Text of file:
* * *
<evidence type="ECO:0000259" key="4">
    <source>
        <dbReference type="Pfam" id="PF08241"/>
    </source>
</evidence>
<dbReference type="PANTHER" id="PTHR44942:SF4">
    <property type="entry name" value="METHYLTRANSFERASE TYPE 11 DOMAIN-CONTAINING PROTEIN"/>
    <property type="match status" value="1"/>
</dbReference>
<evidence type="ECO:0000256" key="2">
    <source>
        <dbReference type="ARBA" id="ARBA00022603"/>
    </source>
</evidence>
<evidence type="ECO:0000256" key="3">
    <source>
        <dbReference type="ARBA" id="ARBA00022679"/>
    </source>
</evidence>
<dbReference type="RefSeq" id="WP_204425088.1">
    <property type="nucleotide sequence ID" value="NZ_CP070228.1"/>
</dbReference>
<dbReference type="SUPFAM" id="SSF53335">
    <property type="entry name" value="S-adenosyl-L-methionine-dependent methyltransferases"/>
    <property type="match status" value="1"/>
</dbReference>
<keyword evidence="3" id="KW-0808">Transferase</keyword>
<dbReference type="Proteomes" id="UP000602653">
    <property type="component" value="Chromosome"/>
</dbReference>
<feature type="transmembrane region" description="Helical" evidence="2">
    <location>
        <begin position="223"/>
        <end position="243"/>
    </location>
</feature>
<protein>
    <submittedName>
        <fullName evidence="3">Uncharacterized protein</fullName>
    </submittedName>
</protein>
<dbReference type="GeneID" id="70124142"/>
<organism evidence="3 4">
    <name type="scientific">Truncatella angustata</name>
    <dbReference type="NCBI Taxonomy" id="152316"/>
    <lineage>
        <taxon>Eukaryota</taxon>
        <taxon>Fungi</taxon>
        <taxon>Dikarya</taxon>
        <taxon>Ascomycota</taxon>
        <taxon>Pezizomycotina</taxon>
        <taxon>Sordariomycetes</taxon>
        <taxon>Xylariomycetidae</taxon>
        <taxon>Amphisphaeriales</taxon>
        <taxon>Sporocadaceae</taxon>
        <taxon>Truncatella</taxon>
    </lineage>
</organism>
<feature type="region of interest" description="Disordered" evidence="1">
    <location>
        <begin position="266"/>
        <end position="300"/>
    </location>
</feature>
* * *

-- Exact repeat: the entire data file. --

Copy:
<evidence type="ECO:0000259" key="4">
    <source>
        <dbReference type="Pfam" id="PF08241"/>
    </source>
</evidence>
<dbReference type="PANTHER" id="PTHR44942:SF4">
    <property type="entry name" value="METHYLTRANSFERASE TYPE 11 DOMAIN-CONTAINING PROTEIN"/>
    <property type="match status" value="1"/>
</dbReference>
<evidence type="ECO:0000256" key="2">
    <source>
        <dbReference type="ARBA" id="ARBA00022603"/>
    </source>
</evidence>
<evidence type="ECO:0000256" key="3">
    <source>
        <dbReference type="ARBA" id="ARBA00022679"/>
    </source>
</evidence>
<dbReference type="RefSeq" id="WP_204425088.1">
    <property type="nucleotide sequence ID" value="NZ_CP070228.1"/>
</dbReference>
<dbReference type="SUPFAM" id="SSF53335">
    <property type="entry name" value="S-adenosyl-L-methionine-dependent methyltransferases"/>
    <property type="match status" value="1"/>
</dbReference>
<keyword evidence="3" id="KW-0808">Transferase</keyword>
<dbReference type="Proteomes" id="UP000602653">
    <property type="component" value="Chromosome"/>
</dbReference>
<feature type="transmembrane region" description="Helical" evidence="2">
    <location>
        <begin position="223"/>
        <end position="243"/>
    </location>
</feature>
<protein>
    <submittedName>
        <fullName evidence="3">Uncharacterized protein</fullName>
    </submittedName>
</protein>
<dbReference type="GeneID" id="70124142"/>
<organism evidence="3 4">
    <name type="scientific">Truncatella angustata</name>
    <dbReference type="NCBI Taxonomy" id="152316"/>
    <lineage>
        <taxon>Eukaryota</taxon>
        <taxon>Fungi</taxon>
        <taxon>Dikarya</taxon>
        <taxon>Ascomycota</taxon>
        <taxon>Pezizomycotina</taxon>
        <taxon>Sordariomycetes</taxon>
        <taxon>Xylariomycetidae</taxon>
        <taxon>Amphisphaeriales</taxon>
        <taxon>Sporocadaceae</taxon>
        <taxon>Truncatella</taxon>
    </lineage>
</organism>
<feature type="region of interest" description="Disordered" evidence="1">
    <location>
        <begin position="266"/>
        <end position="300"/>
    </location>
</feature>